According to Hindu law, marriage is sacramental and is meant to be an everlasting union of two individuals. Given the elevated status of weddings as a social organisation in India, the general public does not accept divorce.
Rights and Responsibilities of Couples in Marriage Breakdown Cases
So what happens when a marriage breakdown case goes to the Supreme Court? In a nutshell, the court looks at three main areas:
- The rights of the parties involved
- The responsibilities of the parties involved
- Any other ancillary matters
The court considers a wide range of factors when making its decisions, like the couple’s ages, the duration of the wedlock, their contributions to the marriage, and their respective incomes. It also considers any children involved and their best interests.
In its judgments, the court has reiterated that both parties have rights and responsibilities in a marriage breakdown case. It is important to remember that these judgments are not just about divorce but apply to couples living separately but have yet to divorce.
Changes to Child Custody and Maintenance Awards
The Supreme Court has recently declared that child support and custody provisions should be changed in conjunction with societal norms and evolving familial relationships. If you’re facing a divorce, it’s essential to understand how these changes can affect your rights as a parent.
For example, proving that one party is not fit to take on sole custody of the child can mean an allowance for joint custody with the other parent. This could mean sharing financial responsibility or having the other parent participate in childcare decisions. Additionally, courts have declared that the non-custodial parent must bear the financial burden of maintaining themself and their children. The court has increased this amount for divorced couples, so if you’re looking for financial support from your partner, you may get a higher award than previously expected.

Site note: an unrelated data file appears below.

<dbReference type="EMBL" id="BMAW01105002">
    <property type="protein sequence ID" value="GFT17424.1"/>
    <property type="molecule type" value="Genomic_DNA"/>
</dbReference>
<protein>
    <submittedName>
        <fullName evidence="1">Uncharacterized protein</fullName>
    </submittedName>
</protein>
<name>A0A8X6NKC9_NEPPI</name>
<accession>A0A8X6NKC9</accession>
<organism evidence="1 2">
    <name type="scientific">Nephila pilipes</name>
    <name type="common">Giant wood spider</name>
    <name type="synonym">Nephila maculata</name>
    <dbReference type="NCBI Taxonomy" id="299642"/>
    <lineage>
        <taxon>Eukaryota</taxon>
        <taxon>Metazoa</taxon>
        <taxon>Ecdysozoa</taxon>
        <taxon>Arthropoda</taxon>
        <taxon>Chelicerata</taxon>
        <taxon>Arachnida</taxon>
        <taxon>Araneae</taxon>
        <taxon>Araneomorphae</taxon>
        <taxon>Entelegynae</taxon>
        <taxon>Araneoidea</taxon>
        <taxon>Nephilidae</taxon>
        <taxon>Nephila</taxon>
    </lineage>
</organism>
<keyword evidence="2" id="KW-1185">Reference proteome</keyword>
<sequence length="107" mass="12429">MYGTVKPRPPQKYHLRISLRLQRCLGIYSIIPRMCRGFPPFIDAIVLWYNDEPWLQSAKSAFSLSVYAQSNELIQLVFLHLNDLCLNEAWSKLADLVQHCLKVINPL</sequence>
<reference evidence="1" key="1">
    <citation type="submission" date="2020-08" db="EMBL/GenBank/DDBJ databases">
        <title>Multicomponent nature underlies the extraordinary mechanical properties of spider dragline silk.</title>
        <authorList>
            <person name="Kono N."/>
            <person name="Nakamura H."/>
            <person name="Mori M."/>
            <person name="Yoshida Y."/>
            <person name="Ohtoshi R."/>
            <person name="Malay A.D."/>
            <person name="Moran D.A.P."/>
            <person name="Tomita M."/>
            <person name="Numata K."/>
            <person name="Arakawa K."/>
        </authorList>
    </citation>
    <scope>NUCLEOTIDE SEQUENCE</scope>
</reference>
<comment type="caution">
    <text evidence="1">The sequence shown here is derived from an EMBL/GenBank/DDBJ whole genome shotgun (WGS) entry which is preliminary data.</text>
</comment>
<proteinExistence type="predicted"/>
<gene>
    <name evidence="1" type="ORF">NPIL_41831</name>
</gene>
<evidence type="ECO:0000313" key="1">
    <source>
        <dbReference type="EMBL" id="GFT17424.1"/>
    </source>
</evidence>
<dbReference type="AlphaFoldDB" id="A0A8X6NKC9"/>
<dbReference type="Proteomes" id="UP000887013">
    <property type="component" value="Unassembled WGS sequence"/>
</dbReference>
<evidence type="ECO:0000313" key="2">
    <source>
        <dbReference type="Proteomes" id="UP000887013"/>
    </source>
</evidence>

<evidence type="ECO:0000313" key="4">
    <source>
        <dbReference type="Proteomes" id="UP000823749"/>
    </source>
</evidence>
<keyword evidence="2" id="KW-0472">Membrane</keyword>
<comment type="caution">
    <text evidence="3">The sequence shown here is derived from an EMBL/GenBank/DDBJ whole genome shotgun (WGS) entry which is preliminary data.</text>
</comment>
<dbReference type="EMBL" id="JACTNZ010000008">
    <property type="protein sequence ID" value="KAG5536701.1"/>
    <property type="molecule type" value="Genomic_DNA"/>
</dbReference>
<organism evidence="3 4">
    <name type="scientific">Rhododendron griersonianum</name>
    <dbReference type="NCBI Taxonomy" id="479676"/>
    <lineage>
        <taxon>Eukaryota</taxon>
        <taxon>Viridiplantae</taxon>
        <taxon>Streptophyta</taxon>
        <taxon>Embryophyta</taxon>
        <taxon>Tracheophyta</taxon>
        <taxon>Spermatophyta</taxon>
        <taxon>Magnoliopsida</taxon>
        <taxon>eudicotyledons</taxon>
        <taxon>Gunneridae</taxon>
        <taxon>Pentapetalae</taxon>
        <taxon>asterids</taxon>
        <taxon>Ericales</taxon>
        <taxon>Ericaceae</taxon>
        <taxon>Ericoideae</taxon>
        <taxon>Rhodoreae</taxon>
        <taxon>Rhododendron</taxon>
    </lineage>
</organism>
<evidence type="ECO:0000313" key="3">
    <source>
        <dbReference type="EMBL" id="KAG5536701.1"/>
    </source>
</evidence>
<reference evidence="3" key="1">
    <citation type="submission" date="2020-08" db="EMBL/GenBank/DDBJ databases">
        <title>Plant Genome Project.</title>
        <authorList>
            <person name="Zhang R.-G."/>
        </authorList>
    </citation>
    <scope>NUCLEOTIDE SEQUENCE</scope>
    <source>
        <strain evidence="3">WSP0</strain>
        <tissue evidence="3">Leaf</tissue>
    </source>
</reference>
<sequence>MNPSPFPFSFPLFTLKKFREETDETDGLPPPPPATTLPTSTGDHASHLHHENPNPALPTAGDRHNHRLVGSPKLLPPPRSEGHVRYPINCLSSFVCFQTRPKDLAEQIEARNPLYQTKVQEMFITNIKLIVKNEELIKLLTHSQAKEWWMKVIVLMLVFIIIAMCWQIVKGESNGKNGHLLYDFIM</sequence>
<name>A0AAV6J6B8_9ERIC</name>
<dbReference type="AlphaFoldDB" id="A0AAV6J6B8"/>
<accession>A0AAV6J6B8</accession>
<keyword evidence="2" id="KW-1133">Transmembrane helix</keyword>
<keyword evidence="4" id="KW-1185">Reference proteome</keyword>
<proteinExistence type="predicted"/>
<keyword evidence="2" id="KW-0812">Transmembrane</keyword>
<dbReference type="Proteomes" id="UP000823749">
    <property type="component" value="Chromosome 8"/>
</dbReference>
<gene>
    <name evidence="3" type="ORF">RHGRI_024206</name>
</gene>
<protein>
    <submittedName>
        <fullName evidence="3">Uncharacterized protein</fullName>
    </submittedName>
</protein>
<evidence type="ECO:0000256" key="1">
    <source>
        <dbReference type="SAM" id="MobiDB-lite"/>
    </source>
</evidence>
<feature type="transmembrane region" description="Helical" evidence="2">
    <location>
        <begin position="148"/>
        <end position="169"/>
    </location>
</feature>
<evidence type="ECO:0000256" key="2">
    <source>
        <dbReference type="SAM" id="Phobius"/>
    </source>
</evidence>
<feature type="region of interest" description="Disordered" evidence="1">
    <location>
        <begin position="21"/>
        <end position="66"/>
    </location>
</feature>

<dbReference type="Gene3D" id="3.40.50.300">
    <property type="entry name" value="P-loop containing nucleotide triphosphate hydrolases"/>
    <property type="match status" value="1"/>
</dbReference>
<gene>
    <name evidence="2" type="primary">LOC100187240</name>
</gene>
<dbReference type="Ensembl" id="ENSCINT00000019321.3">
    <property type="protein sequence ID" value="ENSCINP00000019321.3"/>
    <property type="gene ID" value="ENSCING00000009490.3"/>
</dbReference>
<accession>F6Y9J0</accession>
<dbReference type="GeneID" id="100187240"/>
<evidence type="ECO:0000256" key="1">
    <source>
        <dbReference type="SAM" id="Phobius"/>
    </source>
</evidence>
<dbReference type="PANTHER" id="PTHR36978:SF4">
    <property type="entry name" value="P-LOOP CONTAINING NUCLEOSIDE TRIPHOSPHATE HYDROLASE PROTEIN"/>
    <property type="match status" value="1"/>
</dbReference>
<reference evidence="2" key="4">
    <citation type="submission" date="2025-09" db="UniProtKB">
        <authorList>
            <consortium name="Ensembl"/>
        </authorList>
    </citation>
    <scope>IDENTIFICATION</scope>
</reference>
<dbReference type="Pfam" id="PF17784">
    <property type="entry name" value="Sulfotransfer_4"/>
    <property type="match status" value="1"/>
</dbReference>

These are just some ways that recent Supreme Court judgments have changed what you should know about marriage dissolution cases. It’s essential to stay aware of these changes as they may affect your rights or obligations during a divorce case.
Guidelines for Future Divorce
It’s also important to note that the recent judgments of the Supreme Court have also laid down specific guidelines for divorce proceedings in the future.
These guidelines require all parties to prove their marriage is irretrievably broken. This means that all decisions must be tested objectively, and there must be clear evidence of unanimity between both parties to show that reconciliation is impossible.
Furthermore, the court has also clarified that though mutual consent may speed up the divorce process, it is not necessary for any such decree. In the future, each party must bear the onus of providing compelling evidence that they cannot continue with the marriage and that living together or reconciling with each other is no longer feasible.
In conclusion, the Supreme Court’s recent judgments on when a marriage cannot work provide some critical takeaways for couples facing difficulties in their relationships. First and foremost, it is essential to remember that every wedding is different, and there is no one-size-fits-all answer to the question of when a marriage cannot work. However, the Supreme Court’s rulings make it clear that there are certain circumstances in which a marriage may be considered irretrievably broken down and that couples in such situations should seek legal advice to determine their best course of action. Contact Vakilsearch for any further details.